Matt writes a post which displays American diet composition in 1970 vs 2008.
If everyone ran an hour a day at eight miles per hour, that would actually make up for the increase, but obviously that’s not what’s happening.
The experimental and historical evidence suggests that this is not the case. The experimental evidence says that if we induce people to exercise more and let them eat freely, they will on average not lose weight. Most people will change weight but some will lose and some will gain.
As always, no one disputes that wedging will result in weight loss. That is driving calories-in and calories-out in opposite directions will lower the caloric content of the body. Excluding water there is a rough relationship between caloric content and mass. For most fat, which is our primary concern in obesity, the relation is about 3500 calories per pound.
The tendency of all animals is to try to get calories-in and calories-out to move in harmony. If you have to wedge then that means that this system has failed. At a minimum we would like to know why.
Historically people worked a lot more than they do now. They also ate a lot more than they do now. From the year 1400 to 1970 average calories expended fell dramatically but so did average caloric intake. Obesity was never a severe problem. The system did not fail.
Then from 1970 to 2010 average calories expended actually rose but calories consumed rose more and obesity exploded. The system failed.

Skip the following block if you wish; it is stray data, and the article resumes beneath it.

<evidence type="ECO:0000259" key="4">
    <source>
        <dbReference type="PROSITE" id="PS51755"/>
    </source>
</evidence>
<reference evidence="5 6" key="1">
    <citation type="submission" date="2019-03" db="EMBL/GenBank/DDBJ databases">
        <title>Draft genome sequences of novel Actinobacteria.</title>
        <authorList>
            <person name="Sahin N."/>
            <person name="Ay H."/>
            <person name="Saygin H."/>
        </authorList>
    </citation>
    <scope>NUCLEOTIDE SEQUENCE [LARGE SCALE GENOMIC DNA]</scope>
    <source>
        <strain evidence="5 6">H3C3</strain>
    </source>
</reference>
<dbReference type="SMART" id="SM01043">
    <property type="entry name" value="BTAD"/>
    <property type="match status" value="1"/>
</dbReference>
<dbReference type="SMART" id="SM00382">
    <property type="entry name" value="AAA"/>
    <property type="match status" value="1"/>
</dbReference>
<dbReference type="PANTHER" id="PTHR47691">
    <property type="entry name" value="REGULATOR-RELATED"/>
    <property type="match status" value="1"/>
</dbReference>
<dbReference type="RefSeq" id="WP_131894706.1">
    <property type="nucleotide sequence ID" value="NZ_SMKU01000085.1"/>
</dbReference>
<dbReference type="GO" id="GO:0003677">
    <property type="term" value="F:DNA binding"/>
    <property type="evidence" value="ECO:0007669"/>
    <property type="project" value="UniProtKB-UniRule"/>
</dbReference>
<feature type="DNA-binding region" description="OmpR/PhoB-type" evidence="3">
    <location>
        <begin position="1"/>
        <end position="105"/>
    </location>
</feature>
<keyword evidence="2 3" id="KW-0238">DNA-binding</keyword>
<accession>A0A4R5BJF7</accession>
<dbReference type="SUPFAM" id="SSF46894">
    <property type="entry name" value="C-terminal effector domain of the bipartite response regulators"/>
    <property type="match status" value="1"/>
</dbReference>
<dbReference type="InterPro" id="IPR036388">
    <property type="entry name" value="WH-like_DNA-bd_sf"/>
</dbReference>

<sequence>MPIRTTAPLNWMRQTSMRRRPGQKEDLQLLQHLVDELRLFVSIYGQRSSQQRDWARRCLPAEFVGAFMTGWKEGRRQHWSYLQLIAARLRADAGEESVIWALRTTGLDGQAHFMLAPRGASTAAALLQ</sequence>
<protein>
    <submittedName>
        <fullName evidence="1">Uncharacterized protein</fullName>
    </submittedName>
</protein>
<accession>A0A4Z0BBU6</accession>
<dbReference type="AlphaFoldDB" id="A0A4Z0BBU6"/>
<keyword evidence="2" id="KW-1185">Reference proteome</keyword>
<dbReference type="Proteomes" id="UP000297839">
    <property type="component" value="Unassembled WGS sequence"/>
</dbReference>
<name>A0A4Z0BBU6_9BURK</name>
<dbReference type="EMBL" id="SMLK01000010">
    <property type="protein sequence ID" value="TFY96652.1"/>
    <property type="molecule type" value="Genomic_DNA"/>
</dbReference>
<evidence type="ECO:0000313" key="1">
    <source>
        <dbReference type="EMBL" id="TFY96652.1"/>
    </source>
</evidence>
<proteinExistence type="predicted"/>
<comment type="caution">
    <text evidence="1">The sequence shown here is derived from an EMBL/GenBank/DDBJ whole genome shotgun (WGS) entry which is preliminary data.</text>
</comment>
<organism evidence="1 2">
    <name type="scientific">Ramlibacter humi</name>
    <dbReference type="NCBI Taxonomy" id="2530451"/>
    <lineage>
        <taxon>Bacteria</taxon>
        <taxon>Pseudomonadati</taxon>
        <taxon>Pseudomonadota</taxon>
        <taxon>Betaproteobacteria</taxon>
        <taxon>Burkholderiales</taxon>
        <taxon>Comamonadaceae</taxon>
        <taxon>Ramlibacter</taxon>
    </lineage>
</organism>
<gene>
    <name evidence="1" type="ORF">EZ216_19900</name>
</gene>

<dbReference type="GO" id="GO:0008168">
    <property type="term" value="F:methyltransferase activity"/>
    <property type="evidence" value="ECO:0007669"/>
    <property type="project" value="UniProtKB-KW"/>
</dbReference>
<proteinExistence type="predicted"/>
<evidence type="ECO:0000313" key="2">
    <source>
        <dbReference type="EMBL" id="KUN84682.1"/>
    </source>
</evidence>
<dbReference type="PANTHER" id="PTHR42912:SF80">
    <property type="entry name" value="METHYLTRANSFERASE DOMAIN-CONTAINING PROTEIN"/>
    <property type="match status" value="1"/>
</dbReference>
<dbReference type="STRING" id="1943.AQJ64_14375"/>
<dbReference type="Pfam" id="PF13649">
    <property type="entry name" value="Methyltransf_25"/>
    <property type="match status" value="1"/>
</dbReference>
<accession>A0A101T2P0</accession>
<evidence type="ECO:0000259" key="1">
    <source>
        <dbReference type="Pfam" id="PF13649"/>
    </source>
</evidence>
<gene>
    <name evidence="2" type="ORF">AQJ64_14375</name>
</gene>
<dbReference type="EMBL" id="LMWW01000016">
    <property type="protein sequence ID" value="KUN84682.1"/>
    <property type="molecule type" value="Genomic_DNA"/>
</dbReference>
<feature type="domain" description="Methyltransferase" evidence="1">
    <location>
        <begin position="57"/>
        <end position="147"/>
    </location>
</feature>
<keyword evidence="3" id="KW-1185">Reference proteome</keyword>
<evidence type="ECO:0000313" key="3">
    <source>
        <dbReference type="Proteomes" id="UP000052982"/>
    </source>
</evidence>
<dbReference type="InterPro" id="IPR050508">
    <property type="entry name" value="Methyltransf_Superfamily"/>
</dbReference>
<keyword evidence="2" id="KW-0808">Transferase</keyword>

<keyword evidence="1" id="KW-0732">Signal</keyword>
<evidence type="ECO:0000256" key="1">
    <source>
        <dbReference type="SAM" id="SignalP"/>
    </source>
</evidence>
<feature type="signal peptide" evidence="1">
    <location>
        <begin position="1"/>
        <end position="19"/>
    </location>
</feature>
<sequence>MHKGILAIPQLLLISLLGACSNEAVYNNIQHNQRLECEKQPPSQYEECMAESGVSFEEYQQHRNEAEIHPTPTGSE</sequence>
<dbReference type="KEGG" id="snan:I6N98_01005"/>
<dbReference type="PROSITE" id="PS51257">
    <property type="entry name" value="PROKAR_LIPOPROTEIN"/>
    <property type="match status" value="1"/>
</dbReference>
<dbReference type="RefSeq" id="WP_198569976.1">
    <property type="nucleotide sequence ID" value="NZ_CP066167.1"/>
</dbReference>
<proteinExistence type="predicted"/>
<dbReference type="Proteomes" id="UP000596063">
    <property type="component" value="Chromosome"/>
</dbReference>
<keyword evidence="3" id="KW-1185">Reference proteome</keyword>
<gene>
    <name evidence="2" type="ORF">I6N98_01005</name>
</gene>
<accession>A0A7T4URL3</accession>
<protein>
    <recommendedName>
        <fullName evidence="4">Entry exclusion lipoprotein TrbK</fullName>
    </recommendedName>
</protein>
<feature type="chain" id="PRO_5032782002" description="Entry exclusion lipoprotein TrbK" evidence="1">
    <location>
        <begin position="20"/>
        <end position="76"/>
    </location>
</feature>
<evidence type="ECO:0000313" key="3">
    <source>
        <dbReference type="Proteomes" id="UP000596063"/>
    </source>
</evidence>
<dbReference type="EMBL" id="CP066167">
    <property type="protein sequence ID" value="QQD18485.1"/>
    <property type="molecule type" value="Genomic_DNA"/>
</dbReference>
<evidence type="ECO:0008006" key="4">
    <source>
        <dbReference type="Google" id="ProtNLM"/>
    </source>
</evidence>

If you go and look at the actual graph though, you can see Gary Taubes’s thesis on display. This is natural since the dataset used to make the graph is one of Gary’s favorites. First you see meat falling, then fat falling/stalling, then sugar falling as various healthy eating theories rose to prominence.
The only thing that rises consistently is grains. Gary insinuates and sometimes outright says that obesity was caused by the encouragement international health authorities for people to eat more grain. The naturally tendency is for people to eat more meat as calories become easier to obtain. He suggests that consciously overriding this mechanism led to an excess of insulin and possibly deficiency of peptide YY, which are key regulators of caloric balance.
I am skeptical of this theory, but it is one that at least recognizes the underlying theoretical problems.
Oh and just for uber-nerds, Andrea Jezovit, the chart creator says
By calculating such food losses, the USDA data closely approximates the amount of food that actually makes its way from the farm into the average American stomach.
This is hotly debated. The general charge is that the USDA loss adjustments are outdated at best and methodologically suspect in the first place. The charge that comes up the most is that the USDA is overestimating fat consumption because they are not properly accounting for the way fat is used as a cooking medium.